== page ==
Advisers are limiting the number of clients they accept and in some cases moving existing clients, especially those with less than $100,000 in investable assets, off their books. That explains why some clients have received notice that their account has been transferred to another adviser or to a call center.
Pet owners using rodenticides should be aware that cats and dogs are susceptible to the products' poison, and veterinarians fear an increase in bromethalin toxicity in pets because of a ban on brodifacoum. Bromethalin is the active ingredient in Assault, Fastrac, Gladiator, Rampage, Talpirid and Vengeance, and it causes brain and spinal cord swelling characterized by weakness, incoordination, seizures, paralysis and death. There is no definitive diagnostic test and no antidote, note veterinarians Lee Pickett and Jennifer Coates. Supportive treatments are available but they are intensive, and animals that survive are often left with neurological deficits.
School-based technology specialist Patrick Ledesma suggests in this blog that Apple's success is partly attributed to its belief that technology is best used to enhance one's quality of life. Ledesma says teachers should apply this philosophy in the classroom by using technology tools to enhance the learning experience for students. He advises schools to consider how the latest and greatest gadgets will be used to improve learning before purchasing them.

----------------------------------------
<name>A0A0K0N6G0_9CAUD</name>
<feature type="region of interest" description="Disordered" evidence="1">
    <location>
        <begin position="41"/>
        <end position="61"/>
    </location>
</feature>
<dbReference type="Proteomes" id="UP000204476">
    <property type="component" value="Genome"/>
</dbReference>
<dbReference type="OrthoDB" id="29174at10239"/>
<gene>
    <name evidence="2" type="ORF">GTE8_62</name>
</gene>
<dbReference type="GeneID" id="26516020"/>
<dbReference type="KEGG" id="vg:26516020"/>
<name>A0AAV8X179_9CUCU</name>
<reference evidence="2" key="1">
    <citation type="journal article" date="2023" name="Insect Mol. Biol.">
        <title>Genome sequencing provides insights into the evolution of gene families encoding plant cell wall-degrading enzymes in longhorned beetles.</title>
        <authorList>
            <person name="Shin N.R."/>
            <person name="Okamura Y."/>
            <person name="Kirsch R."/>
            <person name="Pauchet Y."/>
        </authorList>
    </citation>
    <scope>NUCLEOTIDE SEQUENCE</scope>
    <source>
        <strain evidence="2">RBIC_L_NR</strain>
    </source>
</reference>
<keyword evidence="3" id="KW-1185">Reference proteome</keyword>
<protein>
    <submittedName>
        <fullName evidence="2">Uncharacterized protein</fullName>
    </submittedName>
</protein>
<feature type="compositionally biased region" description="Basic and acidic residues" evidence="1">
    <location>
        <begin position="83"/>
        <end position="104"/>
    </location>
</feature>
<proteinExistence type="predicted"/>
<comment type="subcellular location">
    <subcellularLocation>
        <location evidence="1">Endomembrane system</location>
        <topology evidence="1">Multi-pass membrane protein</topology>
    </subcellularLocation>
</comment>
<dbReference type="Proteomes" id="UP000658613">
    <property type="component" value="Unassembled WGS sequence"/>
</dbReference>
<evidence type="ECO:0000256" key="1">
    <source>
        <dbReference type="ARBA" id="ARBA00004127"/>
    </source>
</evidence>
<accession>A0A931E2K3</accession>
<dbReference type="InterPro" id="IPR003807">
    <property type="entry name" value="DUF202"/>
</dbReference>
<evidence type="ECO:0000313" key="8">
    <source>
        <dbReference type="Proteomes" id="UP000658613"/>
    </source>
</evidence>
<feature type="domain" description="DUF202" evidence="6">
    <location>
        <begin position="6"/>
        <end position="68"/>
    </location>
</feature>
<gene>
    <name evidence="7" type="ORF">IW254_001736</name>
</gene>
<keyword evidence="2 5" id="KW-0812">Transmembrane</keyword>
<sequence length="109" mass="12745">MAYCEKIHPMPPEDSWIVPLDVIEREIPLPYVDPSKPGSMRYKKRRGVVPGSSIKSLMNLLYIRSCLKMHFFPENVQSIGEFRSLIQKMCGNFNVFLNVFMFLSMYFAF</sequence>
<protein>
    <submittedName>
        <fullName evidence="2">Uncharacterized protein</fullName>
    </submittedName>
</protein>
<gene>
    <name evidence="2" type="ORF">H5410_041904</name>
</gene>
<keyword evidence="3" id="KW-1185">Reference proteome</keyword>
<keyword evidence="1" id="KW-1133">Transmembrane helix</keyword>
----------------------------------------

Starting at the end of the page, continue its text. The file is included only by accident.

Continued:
Visitors to social networking sites don't feel an obligation to stick to one online venue, a survey by Parks Associates found. The race to remain relevant is ongoing as visitors easily jump from juggernauts such as MySpace to up-and-comers, including Facebook, and former star Friendster struggles to survive as users move to sites with better music and videos.
Wired News columnist Adam L. Penenberg notes that despite their recent ascendancy, bloggers should think twice before assuming they will be extended the same legal privileges accorded to credentialed journalists when trying to protect a source. This is, in part, because on a federal level, those protections are eroding for all journalists -- even those in the mainstream -- Penenberg says.